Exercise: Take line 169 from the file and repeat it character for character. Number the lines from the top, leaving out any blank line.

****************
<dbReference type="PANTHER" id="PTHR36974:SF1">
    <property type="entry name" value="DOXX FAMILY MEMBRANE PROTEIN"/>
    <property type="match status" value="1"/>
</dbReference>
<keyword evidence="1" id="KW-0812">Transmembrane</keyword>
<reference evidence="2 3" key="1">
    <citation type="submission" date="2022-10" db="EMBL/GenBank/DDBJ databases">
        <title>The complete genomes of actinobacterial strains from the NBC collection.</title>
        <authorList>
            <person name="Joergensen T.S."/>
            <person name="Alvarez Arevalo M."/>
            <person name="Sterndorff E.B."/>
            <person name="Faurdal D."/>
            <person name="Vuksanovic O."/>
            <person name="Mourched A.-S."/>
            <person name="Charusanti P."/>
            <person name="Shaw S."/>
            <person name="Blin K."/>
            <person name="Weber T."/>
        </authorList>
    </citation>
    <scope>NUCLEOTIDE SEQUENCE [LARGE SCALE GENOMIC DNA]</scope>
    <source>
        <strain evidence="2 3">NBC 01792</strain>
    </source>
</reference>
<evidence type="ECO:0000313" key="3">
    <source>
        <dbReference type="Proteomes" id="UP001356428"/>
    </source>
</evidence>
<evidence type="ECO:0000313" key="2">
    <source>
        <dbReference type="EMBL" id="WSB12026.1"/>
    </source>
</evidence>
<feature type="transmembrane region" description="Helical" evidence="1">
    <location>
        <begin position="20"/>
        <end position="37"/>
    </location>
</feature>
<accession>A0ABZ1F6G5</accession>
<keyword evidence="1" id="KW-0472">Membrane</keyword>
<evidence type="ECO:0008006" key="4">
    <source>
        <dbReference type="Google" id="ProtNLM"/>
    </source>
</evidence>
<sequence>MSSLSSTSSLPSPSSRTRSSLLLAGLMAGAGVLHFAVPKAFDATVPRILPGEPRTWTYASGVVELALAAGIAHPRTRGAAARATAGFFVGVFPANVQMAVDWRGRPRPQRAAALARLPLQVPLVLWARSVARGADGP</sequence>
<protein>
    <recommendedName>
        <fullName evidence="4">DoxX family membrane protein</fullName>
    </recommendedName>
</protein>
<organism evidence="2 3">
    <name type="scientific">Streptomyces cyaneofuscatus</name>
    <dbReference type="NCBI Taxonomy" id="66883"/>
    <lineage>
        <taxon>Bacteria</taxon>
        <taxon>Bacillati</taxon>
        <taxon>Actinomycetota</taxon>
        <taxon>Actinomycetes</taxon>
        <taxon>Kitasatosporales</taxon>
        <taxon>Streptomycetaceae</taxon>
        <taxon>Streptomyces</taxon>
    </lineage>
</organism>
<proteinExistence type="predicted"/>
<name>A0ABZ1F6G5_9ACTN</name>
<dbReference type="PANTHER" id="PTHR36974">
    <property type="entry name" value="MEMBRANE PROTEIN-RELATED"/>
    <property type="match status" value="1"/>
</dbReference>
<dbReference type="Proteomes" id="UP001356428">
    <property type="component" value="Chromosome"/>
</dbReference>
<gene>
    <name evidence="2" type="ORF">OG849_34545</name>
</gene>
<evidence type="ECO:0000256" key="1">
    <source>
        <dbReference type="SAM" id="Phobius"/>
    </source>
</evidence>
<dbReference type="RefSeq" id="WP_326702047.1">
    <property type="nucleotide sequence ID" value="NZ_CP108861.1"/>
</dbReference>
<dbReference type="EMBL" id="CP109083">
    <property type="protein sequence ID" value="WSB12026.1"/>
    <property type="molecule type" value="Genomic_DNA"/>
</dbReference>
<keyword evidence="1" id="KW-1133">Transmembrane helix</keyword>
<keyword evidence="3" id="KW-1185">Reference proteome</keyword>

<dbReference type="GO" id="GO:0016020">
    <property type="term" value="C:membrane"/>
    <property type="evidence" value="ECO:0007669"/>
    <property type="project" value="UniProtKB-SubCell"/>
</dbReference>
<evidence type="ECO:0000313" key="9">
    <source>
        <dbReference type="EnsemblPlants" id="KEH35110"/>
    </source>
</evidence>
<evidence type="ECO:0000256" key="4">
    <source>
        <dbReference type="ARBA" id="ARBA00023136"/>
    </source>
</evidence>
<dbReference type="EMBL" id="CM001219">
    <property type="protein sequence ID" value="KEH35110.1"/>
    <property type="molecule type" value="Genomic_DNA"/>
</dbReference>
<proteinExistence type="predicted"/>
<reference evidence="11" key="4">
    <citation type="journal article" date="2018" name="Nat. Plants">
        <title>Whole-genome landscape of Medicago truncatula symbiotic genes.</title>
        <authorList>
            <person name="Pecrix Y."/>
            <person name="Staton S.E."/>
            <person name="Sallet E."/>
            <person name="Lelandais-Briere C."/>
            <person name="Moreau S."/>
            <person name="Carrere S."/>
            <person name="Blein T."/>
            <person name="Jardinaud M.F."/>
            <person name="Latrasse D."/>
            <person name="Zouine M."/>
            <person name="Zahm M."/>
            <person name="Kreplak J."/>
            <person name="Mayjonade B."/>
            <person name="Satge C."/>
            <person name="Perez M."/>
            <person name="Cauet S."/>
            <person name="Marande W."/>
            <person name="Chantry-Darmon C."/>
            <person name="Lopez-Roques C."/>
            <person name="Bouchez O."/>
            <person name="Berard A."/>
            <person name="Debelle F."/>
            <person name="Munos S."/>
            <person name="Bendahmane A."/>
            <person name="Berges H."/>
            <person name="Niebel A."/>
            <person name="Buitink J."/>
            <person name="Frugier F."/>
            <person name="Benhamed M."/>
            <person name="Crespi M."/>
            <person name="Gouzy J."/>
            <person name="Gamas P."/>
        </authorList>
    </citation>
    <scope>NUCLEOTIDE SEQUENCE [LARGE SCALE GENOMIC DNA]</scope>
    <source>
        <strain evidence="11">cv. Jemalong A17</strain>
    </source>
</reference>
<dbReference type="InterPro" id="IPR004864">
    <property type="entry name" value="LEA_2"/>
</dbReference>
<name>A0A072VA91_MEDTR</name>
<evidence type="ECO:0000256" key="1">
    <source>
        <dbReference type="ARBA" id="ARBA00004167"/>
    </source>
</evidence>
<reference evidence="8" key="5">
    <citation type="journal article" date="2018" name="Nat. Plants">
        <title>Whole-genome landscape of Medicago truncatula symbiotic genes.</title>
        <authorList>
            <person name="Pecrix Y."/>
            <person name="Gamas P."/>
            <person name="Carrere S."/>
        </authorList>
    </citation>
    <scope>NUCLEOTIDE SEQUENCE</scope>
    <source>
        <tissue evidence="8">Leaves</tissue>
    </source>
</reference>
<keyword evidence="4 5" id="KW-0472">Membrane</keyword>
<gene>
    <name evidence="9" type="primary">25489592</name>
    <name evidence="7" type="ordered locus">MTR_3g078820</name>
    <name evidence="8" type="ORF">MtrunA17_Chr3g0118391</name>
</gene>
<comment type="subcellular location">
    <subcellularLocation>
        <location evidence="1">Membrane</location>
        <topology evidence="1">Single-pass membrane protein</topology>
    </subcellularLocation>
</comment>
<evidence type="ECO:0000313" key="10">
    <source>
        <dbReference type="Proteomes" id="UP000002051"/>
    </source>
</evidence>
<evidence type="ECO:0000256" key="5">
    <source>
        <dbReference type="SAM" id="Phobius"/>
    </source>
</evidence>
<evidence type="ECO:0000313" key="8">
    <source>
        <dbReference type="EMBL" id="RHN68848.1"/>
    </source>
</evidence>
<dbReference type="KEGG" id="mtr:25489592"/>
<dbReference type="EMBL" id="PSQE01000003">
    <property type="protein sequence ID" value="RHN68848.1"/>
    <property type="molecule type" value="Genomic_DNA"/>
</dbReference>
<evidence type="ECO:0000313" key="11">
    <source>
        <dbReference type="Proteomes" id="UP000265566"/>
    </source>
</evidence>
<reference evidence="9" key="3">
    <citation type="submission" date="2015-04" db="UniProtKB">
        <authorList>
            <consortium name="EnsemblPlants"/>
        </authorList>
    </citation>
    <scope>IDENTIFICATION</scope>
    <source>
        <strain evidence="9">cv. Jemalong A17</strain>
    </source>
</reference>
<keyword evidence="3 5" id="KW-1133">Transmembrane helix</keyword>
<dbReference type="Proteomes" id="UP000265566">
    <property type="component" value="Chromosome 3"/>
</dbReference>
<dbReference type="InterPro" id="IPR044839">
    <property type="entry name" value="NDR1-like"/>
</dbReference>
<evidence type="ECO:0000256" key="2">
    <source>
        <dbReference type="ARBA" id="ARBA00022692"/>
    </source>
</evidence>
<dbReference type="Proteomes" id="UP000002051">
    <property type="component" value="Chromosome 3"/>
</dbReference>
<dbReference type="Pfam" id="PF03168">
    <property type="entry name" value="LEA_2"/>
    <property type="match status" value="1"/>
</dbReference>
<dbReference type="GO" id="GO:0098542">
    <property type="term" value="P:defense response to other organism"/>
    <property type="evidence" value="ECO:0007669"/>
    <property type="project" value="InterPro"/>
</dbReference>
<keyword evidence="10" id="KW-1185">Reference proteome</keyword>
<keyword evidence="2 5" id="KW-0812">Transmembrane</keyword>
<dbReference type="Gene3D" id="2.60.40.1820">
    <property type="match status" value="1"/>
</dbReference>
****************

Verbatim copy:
        <title>Whole-genome landscape of Medicago truncatula symbiotic genes.</title>